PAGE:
Magazine article Diverse Issues in Higher Education

ACE Report Cites Enrollment Gains, Retention Problems: American Indians Make Most Significant Gains at Master's Degree Level

Magazine article Diverse Issues in Higher Education

ACE Report Cites Enrollment Gains, Retention Problems: American Indians Make Most Significant Gains at Master's Degree Level

Article excerpt

The college enrollment of Hispanic students jumped nearly 70 percent between 1993-2003, while the number of Blacks earning bachelor's degrees in computer science and other science fields increased dramatically, according to a new American Council on Education report on the status of minorities in higher education.

Overall minority enrollment rose by 50.7 percent between 1993 and 2003, to total more than 4.7 million students. The number of White students remained relatively flat, growing by only 3.4 percent, to 10.5 million, according to the "Minorities in Higher Education Twenty-second Annual Status Report."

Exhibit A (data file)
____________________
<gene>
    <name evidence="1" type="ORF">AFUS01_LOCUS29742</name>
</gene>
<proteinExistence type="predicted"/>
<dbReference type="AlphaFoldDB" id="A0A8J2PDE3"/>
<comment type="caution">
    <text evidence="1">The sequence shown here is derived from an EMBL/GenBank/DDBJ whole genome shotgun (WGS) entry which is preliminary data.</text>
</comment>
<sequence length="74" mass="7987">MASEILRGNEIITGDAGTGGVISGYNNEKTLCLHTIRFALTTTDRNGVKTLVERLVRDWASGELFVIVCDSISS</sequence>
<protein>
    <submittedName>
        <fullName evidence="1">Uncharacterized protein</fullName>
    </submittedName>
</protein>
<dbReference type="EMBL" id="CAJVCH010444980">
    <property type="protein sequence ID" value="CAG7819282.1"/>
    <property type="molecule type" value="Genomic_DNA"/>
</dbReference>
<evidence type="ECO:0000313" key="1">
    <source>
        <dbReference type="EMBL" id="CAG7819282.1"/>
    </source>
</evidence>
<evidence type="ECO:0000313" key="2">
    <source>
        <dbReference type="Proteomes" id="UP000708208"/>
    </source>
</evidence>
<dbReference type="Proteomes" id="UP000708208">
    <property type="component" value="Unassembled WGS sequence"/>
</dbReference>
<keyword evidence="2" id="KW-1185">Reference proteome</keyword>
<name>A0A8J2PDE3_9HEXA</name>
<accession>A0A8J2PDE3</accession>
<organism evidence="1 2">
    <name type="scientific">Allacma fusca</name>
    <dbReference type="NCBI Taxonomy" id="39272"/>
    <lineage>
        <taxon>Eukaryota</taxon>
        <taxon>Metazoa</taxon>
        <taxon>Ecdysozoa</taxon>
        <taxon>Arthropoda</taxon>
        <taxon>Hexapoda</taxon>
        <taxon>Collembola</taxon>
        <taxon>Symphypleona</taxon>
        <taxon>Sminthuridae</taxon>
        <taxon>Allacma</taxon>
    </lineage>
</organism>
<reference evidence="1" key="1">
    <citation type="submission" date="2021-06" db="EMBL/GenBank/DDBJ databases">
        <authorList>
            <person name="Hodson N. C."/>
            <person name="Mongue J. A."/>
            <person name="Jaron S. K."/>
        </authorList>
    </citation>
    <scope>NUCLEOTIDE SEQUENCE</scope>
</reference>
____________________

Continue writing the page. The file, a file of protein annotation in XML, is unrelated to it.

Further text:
American Indians achieved gains in all degree categories over the period studied, with the most significant increase occurring at the master's degree level. Foreign students were the only group in 2003 to have earned more master's degrees than bachelor's and associate degrees combined.

While more minority students are enrolling in college, the percent actually walking out with degrees is troubling low, experts say.

Spelman College President Beverly Daniel Tatum attributes low retention rates to a lack of financial aid and preparation in K-12 education, including limited access to Advanced Placement and Honors classes in high school. …

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